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Sex Disparities in Sentencing and Judges’ Beliefs: A Vignette Approach

Sex Disparities in Sentencing and Judges’ Beliefs: A Vignette Approach The predominant theories on courtroom decision-making explain extralegal disparities with the courtroom actors’ use of stereotypes. We conducted a vignette study on a sample of judges at the Chinese National Judges College, manipulated the sex of the defendant in each vignette, then asked the subjects for the recommended sentence. The survey also contained a series of questions on the beliefs about the causes of crime, the patterns of criminal behaviors, and the effectiveness of punishment. We found that the judges recommended significantly less harsh sentences for the female homicide defendant, but recommended significantly harsher sentences for both female defrauding and drug trafficking defendants. We also found little evidence that the perception and belief variables were confounders behind the observed sex disparities. http://www.deepdyve.com/assets/images/DeepDyve-Logo-lg.png Victims & Offenders Taylor & Francis

Sex Disparities in Sentencing and Judges’ Beliefs: A Vignette Approach

Victims & Offenders , Volume 17 (4): 23 – May 19, 2022

Sex Disparities in Sentencing and Judges’ Beliefs: A Vignette Approach

Victims & Offenders , Volume 17 (4): 23 – May 19, 2022

Abstract

The predominant theories on courtroom decision-making explain extralegal disparities with the courtroom actors’ use of stereotypes. We conducted a vignette study on a sample of judges at the Chinese National Judges College, manipulated the sex of the defendant in each vignette, then asked the subjects for the recommended sentence. The survey also contained a series of questions on the beliefs about the causes of crime, the patterns of criminal behaviors, and the effectiveness of punishment. We found that the judges recommended significantly less harsh sentences for the female homicide defendant, but recommended significantly harsher sentences for both female defrauding and drug trafficking defendants. We also found little evidence that the perception and belief variables were confounders behind the observed sex disparities.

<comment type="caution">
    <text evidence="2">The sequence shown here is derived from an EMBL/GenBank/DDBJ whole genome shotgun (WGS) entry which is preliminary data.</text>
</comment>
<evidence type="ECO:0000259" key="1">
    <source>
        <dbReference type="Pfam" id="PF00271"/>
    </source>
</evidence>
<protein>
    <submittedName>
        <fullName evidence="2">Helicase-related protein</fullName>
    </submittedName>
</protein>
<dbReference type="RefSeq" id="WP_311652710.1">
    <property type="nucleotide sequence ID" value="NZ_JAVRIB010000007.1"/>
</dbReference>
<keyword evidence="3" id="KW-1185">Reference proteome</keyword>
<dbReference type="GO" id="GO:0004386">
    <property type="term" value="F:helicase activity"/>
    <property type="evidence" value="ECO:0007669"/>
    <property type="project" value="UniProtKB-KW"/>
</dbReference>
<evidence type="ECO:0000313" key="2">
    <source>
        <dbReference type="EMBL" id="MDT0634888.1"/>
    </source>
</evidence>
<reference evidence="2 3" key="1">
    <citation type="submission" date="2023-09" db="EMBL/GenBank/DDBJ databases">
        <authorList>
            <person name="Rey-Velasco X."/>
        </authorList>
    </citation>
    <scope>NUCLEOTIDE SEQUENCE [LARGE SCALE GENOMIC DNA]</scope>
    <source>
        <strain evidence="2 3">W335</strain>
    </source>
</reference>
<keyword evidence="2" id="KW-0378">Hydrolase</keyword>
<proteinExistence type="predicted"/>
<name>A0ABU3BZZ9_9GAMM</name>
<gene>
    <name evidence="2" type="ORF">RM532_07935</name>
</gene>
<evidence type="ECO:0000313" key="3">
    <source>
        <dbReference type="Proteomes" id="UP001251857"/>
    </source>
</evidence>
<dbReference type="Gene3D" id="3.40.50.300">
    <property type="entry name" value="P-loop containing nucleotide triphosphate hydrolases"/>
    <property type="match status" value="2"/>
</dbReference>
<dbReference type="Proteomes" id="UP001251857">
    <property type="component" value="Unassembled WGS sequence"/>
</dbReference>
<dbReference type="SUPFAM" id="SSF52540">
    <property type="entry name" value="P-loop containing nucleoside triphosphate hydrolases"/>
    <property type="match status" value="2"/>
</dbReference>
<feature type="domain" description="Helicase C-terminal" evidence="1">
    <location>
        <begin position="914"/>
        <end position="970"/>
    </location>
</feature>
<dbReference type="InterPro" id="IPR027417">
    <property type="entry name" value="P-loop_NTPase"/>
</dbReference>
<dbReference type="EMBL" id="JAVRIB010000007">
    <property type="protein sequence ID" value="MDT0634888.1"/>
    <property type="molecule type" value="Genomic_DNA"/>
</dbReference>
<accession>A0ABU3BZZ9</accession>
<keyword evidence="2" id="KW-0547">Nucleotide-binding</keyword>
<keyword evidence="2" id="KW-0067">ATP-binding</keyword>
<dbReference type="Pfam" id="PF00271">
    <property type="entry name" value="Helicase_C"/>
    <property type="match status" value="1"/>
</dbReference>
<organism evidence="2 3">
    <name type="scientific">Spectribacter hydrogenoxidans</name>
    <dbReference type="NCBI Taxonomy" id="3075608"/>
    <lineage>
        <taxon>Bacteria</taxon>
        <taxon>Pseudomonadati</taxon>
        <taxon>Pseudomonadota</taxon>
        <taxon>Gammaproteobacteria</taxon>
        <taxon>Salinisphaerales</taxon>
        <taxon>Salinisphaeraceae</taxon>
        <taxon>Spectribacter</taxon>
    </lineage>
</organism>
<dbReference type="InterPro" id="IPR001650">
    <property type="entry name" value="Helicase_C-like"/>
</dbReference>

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References (105)

Publisher
Taylor & Francis
Copyright
© 2021 Taylor & Francis Group, LLC
ISSN
1556-4991
eISSN
1556-4886
DOI
10.1080/15564886.2021.1947427
Publisher site
See Article on Publisher Site

Abstract

The predominant theories on courtroom decision-making explain extralegal disparities with the courtroom actors’ use of stereotypes. We conducted a vignette study on a sample of judges at the Chinese National Judges College, manipulated the sex of the defendant in each vignette, then asked the subjects for the recommended sentence. The survey also contained a series of questions on the beliefs about the causes of crime, the patterns of criminal behaviors, and the effectiveness of punishment. We found that the judges recommended significantly less harsh sentences for the female homicide defendant, but recommended significantly harsher sentences for both female defrauding and drug trafficking defendants. We also found little evidence that the perception and belief variables were confounders behind the observed sex disparities.

Journal

Victims & OffendersTaylor & Francis

Published: May 19, 2022

Keywords: Sentencing; women as offenders; courts

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